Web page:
Schlippenbach has produced various recordings and worked for German radio channels. He played with many players of the European free jazz community. In 2005 he recorded the complete works of Thelonious Monk, which were released on CD as Monk's Casino.

Evan Parker

"If you've ever been tempted by free improvisation, Parker is your gateway drug." - Stewart Lee 

Evan Parker has been a consistently innovative presence in British free music since the 1960s. Parker played with John Stevens in the Spontaneous Music Ensemble, experimenting with new kinds of group improvisation and held a long-standing partnership with guitarist Derek Bailey. The two formed the Music Improvisation Company and later Incus Records. He also has tight associations with European free improvisations - playing on Peter Brötzmann's legendary 'Machine Gun' session (1968), with Alexander Von Schlippenbach and Paul Lovens (A trio that continues to this day), Globe Unity Orchestra, Chris McGregor's Brotherhood of Breath, and Barry Guy's London Jazz Composers Orchestra (LJCO). 

Though he has worked extensively in both large and small ensembles, Parker is perhaps best known for his solo soprano saxophone music, a singular body of work that in recent years has centred around his continuing exploration of techniques such as circular breathing, split tonguing, overblowing, multiphonics and cross-pattern fingering. These are technical devices, yet Parker's use of them is, he says, less analytical than intuitive; he has likened performing his solo work to entering a kind of trance-state. The resulting music is certainly hypnotic, an uninterrupted flow of snaky, densely-textured sound that Parker has described as "the illusion of polyphony". Many listeners have indeed found it hard to credit that one man can create such intricate, complex music in real time.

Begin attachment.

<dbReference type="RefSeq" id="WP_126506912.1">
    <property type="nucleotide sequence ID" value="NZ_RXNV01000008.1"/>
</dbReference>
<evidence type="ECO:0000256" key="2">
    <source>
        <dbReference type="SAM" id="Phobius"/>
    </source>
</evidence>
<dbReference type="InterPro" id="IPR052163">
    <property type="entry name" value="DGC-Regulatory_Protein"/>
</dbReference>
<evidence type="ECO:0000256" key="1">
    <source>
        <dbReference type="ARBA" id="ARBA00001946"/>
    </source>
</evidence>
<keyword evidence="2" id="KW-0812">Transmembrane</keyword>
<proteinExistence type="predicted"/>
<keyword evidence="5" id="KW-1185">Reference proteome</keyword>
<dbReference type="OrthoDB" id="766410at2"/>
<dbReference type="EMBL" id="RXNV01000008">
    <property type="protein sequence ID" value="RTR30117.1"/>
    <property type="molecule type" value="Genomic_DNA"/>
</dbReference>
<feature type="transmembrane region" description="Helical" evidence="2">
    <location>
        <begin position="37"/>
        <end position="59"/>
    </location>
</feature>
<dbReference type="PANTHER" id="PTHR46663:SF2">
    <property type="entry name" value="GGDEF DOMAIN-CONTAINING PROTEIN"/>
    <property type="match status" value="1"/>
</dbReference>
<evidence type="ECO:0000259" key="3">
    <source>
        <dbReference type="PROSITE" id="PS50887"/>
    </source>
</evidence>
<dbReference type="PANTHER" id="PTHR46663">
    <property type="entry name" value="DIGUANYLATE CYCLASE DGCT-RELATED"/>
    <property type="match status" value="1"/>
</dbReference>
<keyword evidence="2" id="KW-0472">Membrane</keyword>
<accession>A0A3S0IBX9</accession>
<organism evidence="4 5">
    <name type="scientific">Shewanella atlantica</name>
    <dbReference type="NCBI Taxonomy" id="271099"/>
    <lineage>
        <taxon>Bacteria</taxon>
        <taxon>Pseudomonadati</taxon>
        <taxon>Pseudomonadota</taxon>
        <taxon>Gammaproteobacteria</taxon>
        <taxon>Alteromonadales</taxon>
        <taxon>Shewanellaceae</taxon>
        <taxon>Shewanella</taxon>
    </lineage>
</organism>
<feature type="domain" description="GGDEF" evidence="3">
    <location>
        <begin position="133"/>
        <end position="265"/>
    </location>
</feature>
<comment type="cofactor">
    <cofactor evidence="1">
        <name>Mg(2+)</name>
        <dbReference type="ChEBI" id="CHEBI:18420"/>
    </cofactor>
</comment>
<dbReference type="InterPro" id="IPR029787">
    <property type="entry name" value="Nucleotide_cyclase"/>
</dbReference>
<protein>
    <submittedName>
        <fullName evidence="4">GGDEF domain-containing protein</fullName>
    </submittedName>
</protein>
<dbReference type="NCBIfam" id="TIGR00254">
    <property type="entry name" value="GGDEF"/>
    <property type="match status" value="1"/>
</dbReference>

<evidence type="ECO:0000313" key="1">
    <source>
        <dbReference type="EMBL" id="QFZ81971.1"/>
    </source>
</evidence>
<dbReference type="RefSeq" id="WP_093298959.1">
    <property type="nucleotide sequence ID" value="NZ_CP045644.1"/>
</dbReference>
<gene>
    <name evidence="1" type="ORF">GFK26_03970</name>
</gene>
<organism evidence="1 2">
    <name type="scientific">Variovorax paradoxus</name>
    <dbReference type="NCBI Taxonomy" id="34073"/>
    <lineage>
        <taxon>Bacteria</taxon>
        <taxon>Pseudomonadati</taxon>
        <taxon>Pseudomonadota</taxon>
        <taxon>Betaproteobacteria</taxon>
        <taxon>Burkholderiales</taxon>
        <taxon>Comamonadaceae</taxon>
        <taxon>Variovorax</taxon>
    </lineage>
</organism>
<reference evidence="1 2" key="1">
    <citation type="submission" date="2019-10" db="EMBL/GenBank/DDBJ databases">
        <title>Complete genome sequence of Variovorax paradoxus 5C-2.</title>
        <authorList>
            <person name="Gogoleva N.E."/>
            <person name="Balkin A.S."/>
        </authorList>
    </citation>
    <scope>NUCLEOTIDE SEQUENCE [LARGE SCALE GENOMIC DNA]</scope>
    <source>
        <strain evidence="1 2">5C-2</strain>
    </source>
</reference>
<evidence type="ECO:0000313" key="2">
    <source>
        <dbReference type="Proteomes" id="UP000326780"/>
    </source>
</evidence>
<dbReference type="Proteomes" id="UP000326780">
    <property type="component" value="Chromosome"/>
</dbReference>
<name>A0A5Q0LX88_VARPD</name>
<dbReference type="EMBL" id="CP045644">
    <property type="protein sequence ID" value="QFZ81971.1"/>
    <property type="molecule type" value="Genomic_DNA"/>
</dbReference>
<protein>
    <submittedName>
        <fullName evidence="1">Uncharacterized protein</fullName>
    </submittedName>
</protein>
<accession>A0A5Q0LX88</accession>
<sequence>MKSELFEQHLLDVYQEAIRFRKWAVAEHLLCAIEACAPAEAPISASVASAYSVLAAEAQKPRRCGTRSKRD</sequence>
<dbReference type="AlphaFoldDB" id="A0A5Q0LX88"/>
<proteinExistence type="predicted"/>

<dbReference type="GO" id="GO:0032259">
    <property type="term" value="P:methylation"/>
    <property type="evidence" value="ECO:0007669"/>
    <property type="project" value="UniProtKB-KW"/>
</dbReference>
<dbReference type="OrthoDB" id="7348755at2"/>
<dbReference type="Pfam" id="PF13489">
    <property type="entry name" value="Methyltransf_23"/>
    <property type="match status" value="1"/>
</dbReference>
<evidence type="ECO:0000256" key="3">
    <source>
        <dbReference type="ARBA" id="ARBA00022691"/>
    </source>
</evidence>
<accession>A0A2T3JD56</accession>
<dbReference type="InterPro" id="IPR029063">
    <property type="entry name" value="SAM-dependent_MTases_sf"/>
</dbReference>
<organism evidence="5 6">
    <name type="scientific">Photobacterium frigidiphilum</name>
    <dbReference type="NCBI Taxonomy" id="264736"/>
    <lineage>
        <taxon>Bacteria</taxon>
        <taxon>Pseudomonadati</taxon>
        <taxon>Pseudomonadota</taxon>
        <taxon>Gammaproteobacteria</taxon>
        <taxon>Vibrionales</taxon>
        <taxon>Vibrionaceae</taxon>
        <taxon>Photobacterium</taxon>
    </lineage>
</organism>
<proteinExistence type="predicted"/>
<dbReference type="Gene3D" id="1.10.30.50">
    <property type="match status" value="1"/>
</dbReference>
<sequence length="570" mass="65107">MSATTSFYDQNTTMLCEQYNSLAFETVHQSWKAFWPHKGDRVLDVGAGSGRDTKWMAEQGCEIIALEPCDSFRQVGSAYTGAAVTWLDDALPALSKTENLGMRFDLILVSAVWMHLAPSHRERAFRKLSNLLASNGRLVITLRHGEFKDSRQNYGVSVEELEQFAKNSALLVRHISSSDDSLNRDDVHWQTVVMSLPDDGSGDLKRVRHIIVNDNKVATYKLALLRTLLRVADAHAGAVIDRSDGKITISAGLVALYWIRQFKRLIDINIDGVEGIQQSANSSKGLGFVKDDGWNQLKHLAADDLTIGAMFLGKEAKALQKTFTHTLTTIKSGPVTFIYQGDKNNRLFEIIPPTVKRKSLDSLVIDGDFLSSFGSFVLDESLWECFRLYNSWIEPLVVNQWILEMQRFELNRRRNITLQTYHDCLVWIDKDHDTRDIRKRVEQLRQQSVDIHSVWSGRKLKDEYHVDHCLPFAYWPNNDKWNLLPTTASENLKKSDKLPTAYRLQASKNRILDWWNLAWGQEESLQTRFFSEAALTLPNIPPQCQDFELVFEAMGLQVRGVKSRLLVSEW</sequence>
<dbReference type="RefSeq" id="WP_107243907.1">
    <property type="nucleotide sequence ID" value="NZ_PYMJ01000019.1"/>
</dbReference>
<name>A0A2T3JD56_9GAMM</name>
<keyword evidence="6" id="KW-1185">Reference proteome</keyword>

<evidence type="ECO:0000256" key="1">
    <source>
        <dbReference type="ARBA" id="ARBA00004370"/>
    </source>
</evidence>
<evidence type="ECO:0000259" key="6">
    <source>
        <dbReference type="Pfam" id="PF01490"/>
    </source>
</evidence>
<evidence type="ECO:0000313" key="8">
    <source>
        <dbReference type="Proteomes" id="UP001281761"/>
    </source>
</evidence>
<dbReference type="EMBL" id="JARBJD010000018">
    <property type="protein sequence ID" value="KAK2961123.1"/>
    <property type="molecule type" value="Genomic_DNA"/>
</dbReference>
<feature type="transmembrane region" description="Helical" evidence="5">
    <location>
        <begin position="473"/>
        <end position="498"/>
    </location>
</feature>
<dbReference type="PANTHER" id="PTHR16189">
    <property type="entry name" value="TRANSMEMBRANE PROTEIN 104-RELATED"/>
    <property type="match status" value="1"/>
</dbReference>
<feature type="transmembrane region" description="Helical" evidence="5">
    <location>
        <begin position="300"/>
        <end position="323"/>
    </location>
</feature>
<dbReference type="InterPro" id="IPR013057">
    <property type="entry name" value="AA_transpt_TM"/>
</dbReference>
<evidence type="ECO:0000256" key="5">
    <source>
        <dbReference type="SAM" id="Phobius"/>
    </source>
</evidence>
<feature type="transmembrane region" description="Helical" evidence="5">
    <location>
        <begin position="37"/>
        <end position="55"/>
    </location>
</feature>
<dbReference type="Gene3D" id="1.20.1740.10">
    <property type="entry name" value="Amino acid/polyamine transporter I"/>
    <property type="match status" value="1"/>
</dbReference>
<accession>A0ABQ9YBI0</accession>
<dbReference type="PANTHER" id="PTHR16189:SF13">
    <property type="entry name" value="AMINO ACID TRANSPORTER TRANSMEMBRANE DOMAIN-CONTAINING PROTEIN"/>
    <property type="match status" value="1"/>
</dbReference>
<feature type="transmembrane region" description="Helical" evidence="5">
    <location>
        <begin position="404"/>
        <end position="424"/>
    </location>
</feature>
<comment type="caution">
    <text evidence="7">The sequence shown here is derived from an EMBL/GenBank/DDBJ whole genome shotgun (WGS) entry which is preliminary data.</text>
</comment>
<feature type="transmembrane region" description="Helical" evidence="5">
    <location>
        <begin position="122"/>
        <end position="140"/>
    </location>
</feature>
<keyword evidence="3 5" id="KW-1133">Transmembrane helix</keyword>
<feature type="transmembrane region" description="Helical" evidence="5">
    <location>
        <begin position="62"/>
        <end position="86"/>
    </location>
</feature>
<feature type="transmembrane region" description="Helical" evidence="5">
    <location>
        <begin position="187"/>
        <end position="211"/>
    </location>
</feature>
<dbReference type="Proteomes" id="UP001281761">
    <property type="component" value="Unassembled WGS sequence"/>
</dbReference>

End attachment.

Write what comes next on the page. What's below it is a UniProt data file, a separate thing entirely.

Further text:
Paul Lovens

Paul Lovens plays drums, percussion, singing saw and various selected and unselected cymbals. Since the early 1970's then he has played with musicians such as Cecil Taylor, Harri Sjöström, Günther Christmann, Eugene Chadbourne, Peter Brötzmann, Teppo Hauta-Aho, Mats Gustafsson, Thomas Lehn, Phil Wachsmann, and Joëlle Léandre. He also played with Florian Schneider and Ebehard Kranemann in an early incarnation of Kraftwerk. Lovens has run the record label Po Torch with Paul Lytton since 1976.

“Paul Lovens somehow epitomises the free drummer/percussionist who is not there to lay down the beat and kick everyone else into action but to listen, colour, contribute, guide, and occasionally direct, the overall cooperative sound. In concert one cannot fail to be moved by his intensity and concentration and there is an overiding feeling that even the most random events are somehow planned in time. In this respect, there is a nice irony that on the Nothing to read CD with Mats Gustafsson, Lovens describes his kit as consisting of 'selected and unselected drums and cymbals'. Miking seems to be a problem at times with some recordings giving him undue prominence and others insufficient. Good recordings are Elf Bagatellen, Nothing To Read, Pakistani Pomade, and Stranger Than Love.” – EFI